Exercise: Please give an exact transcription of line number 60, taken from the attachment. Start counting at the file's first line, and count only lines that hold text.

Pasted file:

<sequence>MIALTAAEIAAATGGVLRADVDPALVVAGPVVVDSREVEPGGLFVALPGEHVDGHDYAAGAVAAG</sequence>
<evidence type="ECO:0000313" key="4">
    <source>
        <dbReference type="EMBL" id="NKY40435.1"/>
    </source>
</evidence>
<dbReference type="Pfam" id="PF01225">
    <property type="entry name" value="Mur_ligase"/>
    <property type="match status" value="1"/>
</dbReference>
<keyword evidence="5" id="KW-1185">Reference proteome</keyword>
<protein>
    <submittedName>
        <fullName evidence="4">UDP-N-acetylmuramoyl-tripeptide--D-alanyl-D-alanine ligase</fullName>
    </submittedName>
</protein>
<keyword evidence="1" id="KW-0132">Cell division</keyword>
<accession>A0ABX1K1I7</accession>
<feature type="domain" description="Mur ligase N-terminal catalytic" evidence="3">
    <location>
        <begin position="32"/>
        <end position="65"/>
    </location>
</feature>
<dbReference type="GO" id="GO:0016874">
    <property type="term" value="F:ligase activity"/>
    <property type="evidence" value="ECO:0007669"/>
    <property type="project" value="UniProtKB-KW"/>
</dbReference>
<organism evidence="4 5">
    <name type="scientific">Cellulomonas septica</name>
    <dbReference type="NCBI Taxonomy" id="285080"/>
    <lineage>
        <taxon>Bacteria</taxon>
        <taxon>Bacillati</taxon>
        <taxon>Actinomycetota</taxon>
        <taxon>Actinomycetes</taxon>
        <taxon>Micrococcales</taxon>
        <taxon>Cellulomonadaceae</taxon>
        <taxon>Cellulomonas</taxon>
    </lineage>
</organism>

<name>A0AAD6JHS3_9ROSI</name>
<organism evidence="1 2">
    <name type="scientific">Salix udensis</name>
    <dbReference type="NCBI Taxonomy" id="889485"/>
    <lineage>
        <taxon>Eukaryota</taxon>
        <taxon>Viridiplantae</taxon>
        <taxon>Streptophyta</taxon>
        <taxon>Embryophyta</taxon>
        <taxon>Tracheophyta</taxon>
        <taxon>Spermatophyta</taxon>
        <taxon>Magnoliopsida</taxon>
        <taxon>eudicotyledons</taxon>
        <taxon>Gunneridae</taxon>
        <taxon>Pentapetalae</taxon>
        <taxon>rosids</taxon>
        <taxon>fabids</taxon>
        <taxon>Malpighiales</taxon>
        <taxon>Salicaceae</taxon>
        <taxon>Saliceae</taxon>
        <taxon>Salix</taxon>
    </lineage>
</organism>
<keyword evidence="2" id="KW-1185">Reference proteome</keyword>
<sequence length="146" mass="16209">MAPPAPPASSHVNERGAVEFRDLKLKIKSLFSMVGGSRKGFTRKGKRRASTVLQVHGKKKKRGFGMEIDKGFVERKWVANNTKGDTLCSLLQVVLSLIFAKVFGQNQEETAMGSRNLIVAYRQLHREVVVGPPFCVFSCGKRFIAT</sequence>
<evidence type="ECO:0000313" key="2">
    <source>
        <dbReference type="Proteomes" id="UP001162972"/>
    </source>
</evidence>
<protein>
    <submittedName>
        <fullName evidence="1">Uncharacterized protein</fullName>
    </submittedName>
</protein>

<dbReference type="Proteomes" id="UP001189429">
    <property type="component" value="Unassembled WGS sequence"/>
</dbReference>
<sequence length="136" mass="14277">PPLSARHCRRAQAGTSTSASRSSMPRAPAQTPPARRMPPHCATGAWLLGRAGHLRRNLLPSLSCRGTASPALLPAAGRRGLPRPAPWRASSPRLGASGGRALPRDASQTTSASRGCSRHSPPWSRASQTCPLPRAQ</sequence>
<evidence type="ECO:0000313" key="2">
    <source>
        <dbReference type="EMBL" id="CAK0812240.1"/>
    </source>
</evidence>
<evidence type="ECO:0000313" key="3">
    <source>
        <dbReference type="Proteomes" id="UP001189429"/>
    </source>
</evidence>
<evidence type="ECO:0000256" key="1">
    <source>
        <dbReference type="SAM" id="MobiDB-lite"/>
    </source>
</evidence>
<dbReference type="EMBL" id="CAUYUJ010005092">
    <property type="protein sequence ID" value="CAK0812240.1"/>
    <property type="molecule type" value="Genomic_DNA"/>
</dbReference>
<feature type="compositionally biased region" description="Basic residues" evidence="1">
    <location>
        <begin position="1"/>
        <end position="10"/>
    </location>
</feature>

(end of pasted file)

        <taxon>Malpighiales</taxon>